…haven’t we all secretly sort of come to an agreement, in the last year or two or three, that novels belonged to the age of newspapers and are going the way of newspapers, only faster? As an old English professor friend of mine likes to say, novels are a curious moral case, in that we feel guilty about not reading more of them but also guilty about doing something as frivolous as reading them; and wouldn’t we all be better off with one less thing in the world to feel guilty about?

from “Rereading ‘The Man Who Loved Children'”

As an avid defender of contemporary fiction, it’s heartbreaking for me to admit that this rings so true.  But the form is not dead:  there is too much to be said and too much changing in the world to not allow room for fiction to grow with it.  I am now, and always will be, a reader of fiction.  This post is about why.

I was not always so obsessed, making my way through works that have been heaped with praise and those relatively unknown to search for something beautiful to be said. But it’s been worth it, and it started with Jonathan Safran Foer. Until I read Everything Is Illuminated, I was happily working through classics, comics, and anything but modern fiction. I was interested, but but I knew nothing out there was for me. Illuminated changed it all, and for that I am grateful. I think I have copied about half the book in my journal, and I’ll still go back and read a passage and want to start the book all over again.

Shortly after that reading experience, I was finally introduced to David Foster Wallace. Evidently my blooming interest in contemporary fiction was limited to writers with three names. However, I wasn’t ready for Infinite Jest (nor, after attempting to read it three times since, do I think I ever will be), but I was graced with Wallace’s magnificent novel, The Broom of the System. This book showcases Wallace’s genius but never loses its focus — in other words, it’s like a short story within Jest.

By then I was totally hooked.  I read Shantaram (another three-named dude!), House of Leaves, and The Savage Detectives all in succession. The only problem with reading three amazing books in a row is that you are officially spoiled forever. No subsequent books will be this well-written, this fresh, or — as an added bonus — by relatively new authors.

In hindsight, I got lucky with the books that influenced me and encouraged me that not all contemporary writing was lost. It may not be so easy for others. But if you are ever in need of a pickup, check out one of these titles from your local library, and try to keep from writing every sentence in your journal.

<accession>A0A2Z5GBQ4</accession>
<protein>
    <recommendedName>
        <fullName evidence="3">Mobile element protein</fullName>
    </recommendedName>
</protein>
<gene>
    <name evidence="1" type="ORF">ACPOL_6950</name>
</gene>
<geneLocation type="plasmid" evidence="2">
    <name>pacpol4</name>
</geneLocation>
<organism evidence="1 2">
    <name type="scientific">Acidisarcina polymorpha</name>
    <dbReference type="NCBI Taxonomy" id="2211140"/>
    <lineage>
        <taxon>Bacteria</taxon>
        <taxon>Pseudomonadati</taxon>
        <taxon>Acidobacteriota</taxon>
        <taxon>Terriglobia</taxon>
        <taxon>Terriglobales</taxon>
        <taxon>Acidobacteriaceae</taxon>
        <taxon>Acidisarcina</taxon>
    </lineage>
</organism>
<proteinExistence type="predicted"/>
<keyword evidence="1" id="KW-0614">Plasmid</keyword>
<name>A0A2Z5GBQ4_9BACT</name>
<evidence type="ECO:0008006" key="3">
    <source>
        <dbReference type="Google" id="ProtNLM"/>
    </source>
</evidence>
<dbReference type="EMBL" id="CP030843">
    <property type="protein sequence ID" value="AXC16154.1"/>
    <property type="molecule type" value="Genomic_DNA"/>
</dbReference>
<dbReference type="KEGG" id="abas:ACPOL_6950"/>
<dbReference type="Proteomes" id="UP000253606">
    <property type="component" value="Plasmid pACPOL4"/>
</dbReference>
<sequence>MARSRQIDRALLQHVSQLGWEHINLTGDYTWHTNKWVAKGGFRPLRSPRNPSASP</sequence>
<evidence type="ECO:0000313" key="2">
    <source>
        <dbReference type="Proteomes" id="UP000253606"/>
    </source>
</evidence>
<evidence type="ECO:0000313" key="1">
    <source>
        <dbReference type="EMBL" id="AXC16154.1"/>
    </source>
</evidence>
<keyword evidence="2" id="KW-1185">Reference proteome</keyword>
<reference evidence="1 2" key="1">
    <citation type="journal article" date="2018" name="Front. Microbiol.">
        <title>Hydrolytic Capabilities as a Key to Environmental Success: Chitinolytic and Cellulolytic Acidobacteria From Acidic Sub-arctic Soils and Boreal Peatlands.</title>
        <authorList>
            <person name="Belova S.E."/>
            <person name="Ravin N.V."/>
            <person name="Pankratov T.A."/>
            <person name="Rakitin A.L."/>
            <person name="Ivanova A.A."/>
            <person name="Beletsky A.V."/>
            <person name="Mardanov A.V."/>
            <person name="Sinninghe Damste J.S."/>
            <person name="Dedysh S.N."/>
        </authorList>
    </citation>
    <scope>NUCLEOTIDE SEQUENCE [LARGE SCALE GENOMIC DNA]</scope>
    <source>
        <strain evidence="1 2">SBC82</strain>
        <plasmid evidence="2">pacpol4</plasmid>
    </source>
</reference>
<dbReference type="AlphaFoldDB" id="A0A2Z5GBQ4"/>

— Tony

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Waxing gibbous

I’m a little ashamed to admit it, but a couple of years ago I took book clubs for granted. I led a weekly spirituality book club with a group of friends, and monthly book clubs with adults and teens at the library where I worked. In each situation I was reading things that we had chosen as a group, so I was always being challenged to read things outside of my comfort zone. But in my heart of hearts, I had thoughts like, “Woe is me! If only I had more time to read the things I want to read!”

I didn’t know how good I had it.

I haven’t been in a book club for a couple of years. I didn’t realize until recently what a huge book club-shaped-hole there was in my life until a recent discussion with a colleague.  We were discussing the merits of White Teeth by Zadie Smith.  Our conversation reminded me how reading, normally a solitary activity, can become relational, communal, and much more profound than it could ever be with my limited, gibbous perspective.  His observations made me see depth and shades of meaning in the story that I’d previously been blind to. It made me appreciate the book much, much more.

This meeting made me resolved to join a book club again. Luckily, this library has a variety: Horror, Mystery, Dish! A Foodie Book Club, Pathfinders: A Book Club for Our Spiritual Journeys, Books in the Afternoon, which discusses contemporary fiction, and even No One Belongs in this Book Group More than You: A Cult Fiction Book Club.

Please, don’t be gibbous, like me: Don’t take book clubs for granted.